Tuesday afternoon, news broke that the United States and the Afghan government were on the verge of a new security deal that could potentially create an indefinite US military presence in the country. NBC News obtained a draft of the agreement, which extends until “2024 and beyond” and allows for the United States to operate military bases in Afghanistan and maintain combat operations against who it deems Al Qaeda operatives.
The draft agreement didn’t specify troop levels, but Afghan officials told NBC News they hoped 10,000 to 15,000 American troops would remain in the country for at least the next decade, though American officials said it would be closer to 7,000 or 8,000. In either case, if signed, the United States would be agreeing to at least a decade-long military commitment in Afghanistan—meaning a twenty-three-year war, at the very least.
But a bipartisan group of senators—led by Jeff Merkley of Oregon—is trying to pump the brakes. They have a simple principle: before President Obama agrees to another decade of war, he should consult Congress and the American people.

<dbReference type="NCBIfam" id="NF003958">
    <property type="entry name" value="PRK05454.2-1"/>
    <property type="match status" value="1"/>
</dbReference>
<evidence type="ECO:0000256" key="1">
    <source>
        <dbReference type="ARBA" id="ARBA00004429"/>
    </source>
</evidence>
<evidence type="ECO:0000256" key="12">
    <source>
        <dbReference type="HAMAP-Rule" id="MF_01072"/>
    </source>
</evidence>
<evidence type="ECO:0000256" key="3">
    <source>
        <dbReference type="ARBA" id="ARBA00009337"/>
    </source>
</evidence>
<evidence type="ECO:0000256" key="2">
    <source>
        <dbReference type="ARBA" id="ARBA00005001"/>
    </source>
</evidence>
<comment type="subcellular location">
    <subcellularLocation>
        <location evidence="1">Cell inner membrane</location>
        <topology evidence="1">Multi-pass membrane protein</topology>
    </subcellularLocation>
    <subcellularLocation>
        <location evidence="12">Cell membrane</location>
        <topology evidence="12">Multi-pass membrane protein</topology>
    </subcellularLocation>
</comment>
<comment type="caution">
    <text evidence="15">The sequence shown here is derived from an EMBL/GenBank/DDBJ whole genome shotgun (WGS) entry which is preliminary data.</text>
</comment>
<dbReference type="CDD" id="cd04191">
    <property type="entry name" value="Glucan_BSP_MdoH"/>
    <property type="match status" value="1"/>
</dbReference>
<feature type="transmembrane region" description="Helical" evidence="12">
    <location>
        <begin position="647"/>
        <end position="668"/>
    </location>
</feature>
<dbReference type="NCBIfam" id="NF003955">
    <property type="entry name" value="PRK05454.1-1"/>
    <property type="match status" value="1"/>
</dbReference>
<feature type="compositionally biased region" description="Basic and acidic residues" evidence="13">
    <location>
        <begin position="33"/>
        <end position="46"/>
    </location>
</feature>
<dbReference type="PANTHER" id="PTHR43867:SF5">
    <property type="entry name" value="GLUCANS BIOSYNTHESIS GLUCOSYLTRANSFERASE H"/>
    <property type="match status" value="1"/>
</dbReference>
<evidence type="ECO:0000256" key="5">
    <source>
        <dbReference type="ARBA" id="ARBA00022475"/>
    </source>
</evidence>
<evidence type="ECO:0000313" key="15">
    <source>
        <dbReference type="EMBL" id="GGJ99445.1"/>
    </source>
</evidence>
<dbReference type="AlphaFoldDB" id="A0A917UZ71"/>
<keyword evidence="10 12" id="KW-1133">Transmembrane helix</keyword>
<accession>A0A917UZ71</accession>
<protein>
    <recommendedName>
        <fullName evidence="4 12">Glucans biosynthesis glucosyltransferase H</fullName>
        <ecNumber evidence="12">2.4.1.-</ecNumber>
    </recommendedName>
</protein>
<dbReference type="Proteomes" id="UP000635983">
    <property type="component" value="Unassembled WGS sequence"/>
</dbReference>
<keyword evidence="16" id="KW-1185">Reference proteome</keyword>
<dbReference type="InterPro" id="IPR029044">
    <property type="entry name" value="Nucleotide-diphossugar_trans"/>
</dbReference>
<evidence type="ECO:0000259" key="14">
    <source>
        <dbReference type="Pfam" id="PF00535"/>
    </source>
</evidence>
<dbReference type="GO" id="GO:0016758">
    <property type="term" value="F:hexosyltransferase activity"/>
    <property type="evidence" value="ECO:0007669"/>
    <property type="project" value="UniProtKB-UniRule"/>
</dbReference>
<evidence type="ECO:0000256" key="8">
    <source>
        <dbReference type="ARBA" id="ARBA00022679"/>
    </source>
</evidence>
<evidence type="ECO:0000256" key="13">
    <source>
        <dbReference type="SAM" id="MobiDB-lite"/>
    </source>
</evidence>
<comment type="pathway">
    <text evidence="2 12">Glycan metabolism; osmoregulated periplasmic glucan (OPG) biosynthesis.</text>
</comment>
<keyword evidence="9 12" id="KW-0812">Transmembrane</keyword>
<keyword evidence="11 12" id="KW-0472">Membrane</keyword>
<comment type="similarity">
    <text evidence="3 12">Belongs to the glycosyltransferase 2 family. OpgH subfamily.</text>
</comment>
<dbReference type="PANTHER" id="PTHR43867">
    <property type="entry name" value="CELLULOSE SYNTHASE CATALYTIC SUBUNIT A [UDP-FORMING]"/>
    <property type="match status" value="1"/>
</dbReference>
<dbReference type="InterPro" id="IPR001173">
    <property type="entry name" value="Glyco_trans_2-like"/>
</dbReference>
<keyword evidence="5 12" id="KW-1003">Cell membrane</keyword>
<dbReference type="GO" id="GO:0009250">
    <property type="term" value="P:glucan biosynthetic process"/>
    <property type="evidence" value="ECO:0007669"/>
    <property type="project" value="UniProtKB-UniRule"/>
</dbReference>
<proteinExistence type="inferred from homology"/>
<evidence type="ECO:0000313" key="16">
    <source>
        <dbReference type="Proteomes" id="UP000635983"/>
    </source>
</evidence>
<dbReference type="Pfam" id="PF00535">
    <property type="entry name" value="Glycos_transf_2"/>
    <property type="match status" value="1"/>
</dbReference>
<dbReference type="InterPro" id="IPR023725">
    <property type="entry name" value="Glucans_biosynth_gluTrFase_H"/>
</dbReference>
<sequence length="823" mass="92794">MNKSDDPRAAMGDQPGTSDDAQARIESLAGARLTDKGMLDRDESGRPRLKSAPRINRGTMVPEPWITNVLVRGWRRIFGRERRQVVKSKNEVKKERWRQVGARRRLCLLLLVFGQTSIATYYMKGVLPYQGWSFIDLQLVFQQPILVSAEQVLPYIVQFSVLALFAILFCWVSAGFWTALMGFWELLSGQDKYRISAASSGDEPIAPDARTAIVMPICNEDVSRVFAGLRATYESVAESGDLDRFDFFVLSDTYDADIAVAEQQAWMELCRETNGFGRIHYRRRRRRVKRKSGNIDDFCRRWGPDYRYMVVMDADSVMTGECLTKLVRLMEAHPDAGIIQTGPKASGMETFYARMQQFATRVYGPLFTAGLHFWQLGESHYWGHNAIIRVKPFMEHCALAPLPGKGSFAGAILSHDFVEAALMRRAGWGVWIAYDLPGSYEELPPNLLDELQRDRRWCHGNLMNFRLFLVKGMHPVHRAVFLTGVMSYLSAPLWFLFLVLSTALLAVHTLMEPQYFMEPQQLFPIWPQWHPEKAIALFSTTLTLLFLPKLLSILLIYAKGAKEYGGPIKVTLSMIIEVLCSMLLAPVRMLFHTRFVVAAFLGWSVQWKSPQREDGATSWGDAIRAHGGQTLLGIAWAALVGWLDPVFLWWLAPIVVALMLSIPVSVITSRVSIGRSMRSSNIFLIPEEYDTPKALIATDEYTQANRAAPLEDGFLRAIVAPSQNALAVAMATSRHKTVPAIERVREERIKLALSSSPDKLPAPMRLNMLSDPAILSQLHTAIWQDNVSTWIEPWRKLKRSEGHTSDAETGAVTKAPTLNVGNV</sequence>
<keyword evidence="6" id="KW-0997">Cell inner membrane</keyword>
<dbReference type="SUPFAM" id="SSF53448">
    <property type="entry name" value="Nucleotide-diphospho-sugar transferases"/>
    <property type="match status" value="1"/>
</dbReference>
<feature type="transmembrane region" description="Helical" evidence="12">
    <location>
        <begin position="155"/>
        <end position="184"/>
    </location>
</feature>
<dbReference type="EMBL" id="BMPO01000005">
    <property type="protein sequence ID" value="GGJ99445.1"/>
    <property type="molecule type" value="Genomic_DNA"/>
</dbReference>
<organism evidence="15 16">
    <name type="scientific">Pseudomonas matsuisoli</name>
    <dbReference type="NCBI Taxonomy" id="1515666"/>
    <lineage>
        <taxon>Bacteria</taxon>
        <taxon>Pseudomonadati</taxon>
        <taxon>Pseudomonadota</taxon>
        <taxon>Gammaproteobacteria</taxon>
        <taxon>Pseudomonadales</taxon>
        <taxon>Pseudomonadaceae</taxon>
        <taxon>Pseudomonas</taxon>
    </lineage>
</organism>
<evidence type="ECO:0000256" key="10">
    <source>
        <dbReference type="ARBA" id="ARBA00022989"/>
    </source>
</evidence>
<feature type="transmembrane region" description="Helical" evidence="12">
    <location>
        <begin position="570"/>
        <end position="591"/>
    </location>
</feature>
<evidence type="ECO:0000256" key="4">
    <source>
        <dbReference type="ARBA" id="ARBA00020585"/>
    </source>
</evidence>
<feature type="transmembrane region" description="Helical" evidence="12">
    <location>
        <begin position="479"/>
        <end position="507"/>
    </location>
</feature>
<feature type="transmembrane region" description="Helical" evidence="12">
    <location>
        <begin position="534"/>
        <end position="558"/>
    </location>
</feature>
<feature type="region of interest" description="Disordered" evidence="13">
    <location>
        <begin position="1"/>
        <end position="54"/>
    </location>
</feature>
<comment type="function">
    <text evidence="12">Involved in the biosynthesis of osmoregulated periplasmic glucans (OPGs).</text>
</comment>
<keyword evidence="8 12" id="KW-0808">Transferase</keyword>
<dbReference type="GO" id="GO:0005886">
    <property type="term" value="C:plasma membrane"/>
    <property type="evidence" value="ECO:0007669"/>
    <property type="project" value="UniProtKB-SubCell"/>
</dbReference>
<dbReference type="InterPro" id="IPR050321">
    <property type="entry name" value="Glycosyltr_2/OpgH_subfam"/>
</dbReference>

The Nation has learned that Merkley, along with original co-sponsors Rand Paul, Joe Manchin, Mike Lee and Ron Wyden, will introduce an amendment to the upcoming National Defense Authorization Act that expresses a sense of the Senate that Obama should seek congressional approval no later than June 1, 2014, for any extended presence in Afghanistan.
This is how the relevant part of the amendment, which was provided to The Nation, reads:
A Senate leadership aide, however, told The Nation that Merkley’s amendment was unlikely to receive a vote before the Senate breaks for Thanksgiving recess, and that once the Senate returns, “there will be a priority to wrap up NDAA and vote on a final bill.” The aide did not rule out, however, that a vote on the amendment could still occur after the holiday.
A similar measure asking Obama to seek congressional approval for an extended war in Afghanistan passed the House earlier this year by a 305-121 vote, also as an amendment to the lower chamber’s version of the NDAA. It also had bipartisan sponsorship.
While neither amendment is binding, both clearly put the White House in a difficult position. Polls show the grinding war in Afghanistan is highly unpopular, with 67 percent of Americans believing the war was not worth it. A debate over authorization to continue a seemingly endless war in Afghanistan might mirror the debate over intervention in Syria earlier this year—where congressional support never materialized.
Check out The Nation’s interactive database compiling civilian casualties in Afghanistan since the US-led invasion in 2001.